In the United Kingdom, opening a bank account can take less than 5 minutes. Provided a few more days, and a brand new Debit or Credit card is issued and ready-to-use. In Mauritania, in West Africa, access to basic financial services isn’t as easy as in Britain, and approximately 70% of the total population of 4.3 million (approx) don’t even have a basic current account. However, the current government is really keen in improving the financial inclusion of their citizens and have just found the perfect solution to start off: International Fintech players and a strong commitment from revamped national institutions.
The task ahead isn’t easy, though they country has started, through its National Central Bank (Banque Centrale de Mauritanie, BCM) a series of reforms that might speed up things a little bit. First off, they have just undertaken a massive monetary reform, with the release of new polymer-based notes and a demonetisation at a rate of 1 to 10 included. “There are three main reasons for this monetary reform,” recently said Abdel Aziz Ould Dahi, governor of the Central Bank of Mauritania in an African Business interview. “On the one hand, the fight against disguised inflation by reducing the mass of bank notes in circulation, thus facilitating trade; then, reducing the costs of maintaining notes and coins due to the predominance and excessive use of cash in our country, as in most other African countries; and finally, improving the quality of the bank notes to combat counterfeiting.”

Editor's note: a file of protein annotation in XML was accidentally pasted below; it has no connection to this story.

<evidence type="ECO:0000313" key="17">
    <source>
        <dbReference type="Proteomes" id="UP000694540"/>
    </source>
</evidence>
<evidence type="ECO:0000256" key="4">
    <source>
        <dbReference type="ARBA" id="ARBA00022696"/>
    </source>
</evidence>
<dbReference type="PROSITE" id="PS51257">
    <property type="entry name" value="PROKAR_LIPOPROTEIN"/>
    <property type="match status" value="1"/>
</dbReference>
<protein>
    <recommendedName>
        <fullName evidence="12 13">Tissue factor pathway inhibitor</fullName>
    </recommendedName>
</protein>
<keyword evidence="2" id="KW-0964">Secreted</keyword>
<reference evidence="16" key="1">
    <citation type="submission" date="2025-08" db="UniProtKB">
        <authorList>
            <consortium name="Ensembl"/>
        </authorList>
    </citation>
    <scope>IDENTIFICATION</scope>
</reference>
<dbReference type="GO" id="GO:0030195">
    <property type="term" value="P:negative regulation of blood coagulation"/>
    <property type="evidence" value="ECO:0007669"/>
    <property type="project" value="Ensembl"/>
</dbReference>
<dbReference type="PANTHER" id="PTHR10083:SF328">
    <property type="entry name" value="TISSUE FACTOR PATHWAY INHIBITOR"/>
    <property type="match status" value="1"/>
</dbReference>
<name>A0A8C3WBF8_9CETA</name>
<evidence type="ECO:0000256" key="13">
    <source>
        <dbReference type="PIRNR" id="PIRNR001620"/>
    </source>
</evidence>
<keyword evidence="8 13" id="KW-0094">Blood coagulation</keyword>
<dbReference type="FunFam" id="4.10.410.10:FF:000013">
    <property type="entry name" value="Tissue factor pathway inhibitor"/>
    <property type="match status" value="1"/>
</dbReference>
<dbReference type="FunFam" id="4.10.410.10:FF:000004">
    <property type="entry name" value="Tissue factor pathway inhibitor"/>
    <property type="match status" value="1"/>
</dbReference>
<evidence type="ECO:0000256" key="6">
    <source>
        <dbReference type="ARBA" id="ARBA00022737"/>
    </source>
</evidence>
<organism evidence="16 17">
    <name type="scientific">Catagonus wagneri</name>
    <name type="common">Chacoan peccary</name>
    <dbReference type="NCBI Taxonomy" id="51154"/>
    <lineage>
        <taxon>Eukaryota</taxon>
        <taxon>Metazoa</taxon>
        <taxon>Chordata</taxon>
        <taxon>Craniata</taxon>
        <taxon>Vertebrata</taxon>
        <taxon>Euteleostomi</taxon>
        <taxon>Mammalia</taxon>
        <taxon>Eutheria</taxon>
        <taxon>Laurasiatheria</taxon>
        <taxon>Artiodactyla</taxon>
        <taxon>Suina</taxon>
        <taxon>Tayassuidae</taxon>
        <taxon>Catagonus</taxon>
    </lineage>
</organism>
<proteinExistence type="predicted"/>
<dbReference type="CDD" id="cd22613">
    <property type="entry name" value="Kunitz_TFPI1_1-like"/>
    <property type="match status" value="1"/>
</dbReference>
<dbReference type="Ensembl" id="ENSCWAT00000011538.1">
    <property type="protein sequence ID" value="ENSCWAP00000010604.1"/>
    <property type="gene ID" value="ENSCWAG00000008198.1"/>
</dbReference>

But despite some of those real benefits for the Mauritanians, one of the main reasons behind the new monetary reform is to try to align the country’s national economic policy to international schemes, and as such, enter head on in the digital-driven economic markets. This move would get Mauritania access to better means of funding as well as attracting international financial players and investment into the country.
The first step, as the BCM governors put it, comes by promoting electronic payments and mobile banking services in Mauritania.
“The modernisation of our systems and means of payment is one of the major pillars of our strategy. The objective, over time, is to significantly reduce the use of cash by replacing it with other, more secure means of payment that are less costly and more efficient,” affirmed Abdel Aziz Ould Dahi. “The ongoing reform is part of a wider programme to modernise fiduciary management. Concerning electronic payments, we are planning to equip a certain number of big invoicers with VSBs and also the imminent launch of payments over the internet. We have also made extensive progress in preparations for the launch of a mobile banking system.”